The cuisine of Spain has been heavily influenced by the many different regimes that have held power in the region over the centuries. Romans, Greeks, Visigoths, and Berbers have all influenced both the methods of preparation and the types of ingredients used.
If you’re visiting for the first time, it’s not hard to see that food has become a central part of everyday life. There’s even a specific Spanish word for the leisurely conversation that follows a meal. If you’re traveling through the country, take the time to get to know each region’s unique cuisine, and use this list to help you find your ideal meal.
One of the most well-known foods exported from Spain is jamón Ibérico – a type of cured meat made from Ibérico pigs, a native Spanish species. The pigs are kept on farms, where they’re fed regular corn and grain, or left to forage for acorns. These acorn-fed pigs are marketed under the name jamón Ibérico de bellota and their meat can be sold for twice as much as regular Ibérico ham.
Jamón Ibérico is made from the pigs’ legs, which is air cured for two to four years. When served in a restaurant, jamón Ibérico is usually served in paper-thin slices on slightly warmed plates, so that the fat begins to soften.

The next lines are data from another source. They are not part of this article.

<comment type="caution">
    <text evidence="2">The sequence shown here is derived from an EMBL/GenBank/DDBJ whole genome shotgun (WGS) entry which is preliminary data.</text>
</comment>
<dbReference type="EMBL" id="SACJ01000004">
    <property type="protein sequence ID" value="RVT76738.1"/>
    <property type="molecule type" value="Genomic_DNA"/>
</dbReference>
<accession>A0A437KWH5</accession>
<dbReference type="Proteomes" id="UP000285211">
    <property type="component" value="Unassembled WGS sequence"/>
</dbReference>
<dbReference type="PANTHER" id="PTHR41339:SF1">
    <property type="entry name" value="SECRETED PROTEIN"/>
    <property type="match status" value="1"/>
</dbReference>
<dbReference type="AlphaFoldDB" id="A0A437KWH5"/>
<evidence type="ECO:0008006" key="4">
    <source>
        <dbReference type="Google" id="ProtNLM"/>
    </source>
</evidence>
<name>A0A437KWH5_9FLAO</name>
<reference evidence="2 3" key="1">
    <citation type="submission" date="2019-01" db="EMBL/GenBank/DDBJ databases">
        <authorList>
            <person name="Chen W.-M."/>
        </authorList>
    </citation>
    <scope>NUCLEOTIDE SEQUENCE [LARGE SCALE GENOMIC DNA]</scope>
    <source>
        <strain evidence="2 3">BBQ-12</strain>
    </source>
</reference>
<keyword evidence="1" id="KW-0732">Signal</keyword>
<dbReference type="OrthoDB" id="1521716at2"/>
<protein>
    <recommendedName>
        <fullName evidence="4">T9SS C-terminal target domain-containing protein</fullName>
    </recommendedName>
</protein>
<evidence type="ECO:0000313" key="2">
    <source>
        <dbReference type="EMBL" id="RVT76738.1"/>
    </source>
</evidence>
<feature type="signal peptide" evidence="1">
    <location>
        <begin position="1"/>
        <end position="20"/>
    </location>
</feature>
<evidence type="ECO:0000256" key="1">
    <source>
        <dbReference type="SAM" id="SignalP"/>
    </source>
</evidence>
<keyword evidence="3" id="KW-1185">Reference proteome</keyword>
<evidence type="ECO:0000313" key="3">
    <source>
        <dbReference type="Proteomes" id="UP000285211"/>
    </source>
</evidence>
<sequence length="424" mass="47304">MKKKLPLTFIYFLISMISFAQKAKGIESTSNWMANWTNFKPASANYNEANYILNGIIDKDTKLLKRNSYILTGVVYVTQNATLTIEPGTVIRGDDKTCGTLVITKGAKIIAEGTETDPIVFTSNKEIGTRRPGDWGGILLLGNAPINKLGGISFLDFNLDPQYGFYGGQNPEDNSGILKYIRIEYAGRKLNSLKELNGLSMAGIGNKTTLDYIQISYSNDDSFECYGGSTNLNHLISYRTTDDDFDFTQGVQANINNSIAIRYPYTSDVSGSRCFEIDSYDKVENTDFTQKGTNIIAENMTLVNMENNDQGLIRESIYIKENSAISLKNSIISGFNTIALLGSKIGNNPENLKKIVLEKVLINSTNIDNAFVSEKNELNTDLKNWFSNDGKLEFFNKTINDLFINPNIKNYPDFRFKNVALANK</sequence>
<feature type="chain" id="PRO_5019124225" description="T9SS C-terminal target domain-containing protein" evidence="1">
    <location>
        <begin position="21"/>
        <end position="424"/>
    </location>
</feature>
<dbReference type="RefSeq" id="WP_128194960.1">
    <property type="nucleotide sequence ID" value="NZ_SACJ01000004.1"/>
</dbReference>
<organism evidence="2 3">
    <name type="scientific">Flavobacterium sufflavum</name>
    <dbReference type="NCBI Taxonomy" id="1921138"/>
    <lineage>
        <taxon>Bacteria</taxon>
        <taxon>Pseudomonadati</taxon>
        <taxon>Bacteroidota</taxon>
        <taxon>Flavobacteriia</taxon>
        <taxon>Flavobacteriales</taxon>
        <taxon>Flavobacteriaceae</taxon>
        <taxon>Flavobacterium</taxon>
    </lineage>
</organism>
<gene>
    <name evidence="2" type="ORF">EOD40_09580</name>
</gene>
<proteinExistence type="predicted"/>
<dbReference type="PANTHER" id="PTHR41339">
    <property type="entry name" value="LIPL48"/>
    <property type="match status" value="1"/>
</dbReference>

When these special Ibérico pigs are slaughtered, one of the first products made, before the jamón Ibérico is even close to being ready, is morcilla sausage. Morcilla sausage is usually made immediately following the slaughter of the pig while the blood is still fresh. The blood and fat are mixed with onions and olive oil, then funneled into casings and stored away.
Different regions in Spain have their own methods of producing morcilla. Some add ingredients like potatoes, pine nuts, or almonds. Morcilla is usually eaten in small chunks, which are fried in olive oil and served with bread.
Jamón (ham) is such a key part of Spanish cuisine that it appears in many different dishes. One of the most popular dishes to make with leftover jamón are croquetas – tiny fritters that are made with pieces of jamón suspended in a creamy gravy.
The croquetas are fried, and are generally served as part of a tapas spread. If you’re not a fan of ham, you can find these made with diced chicken or even vegetables, but croquetas with jamón serrano are the most traditional option.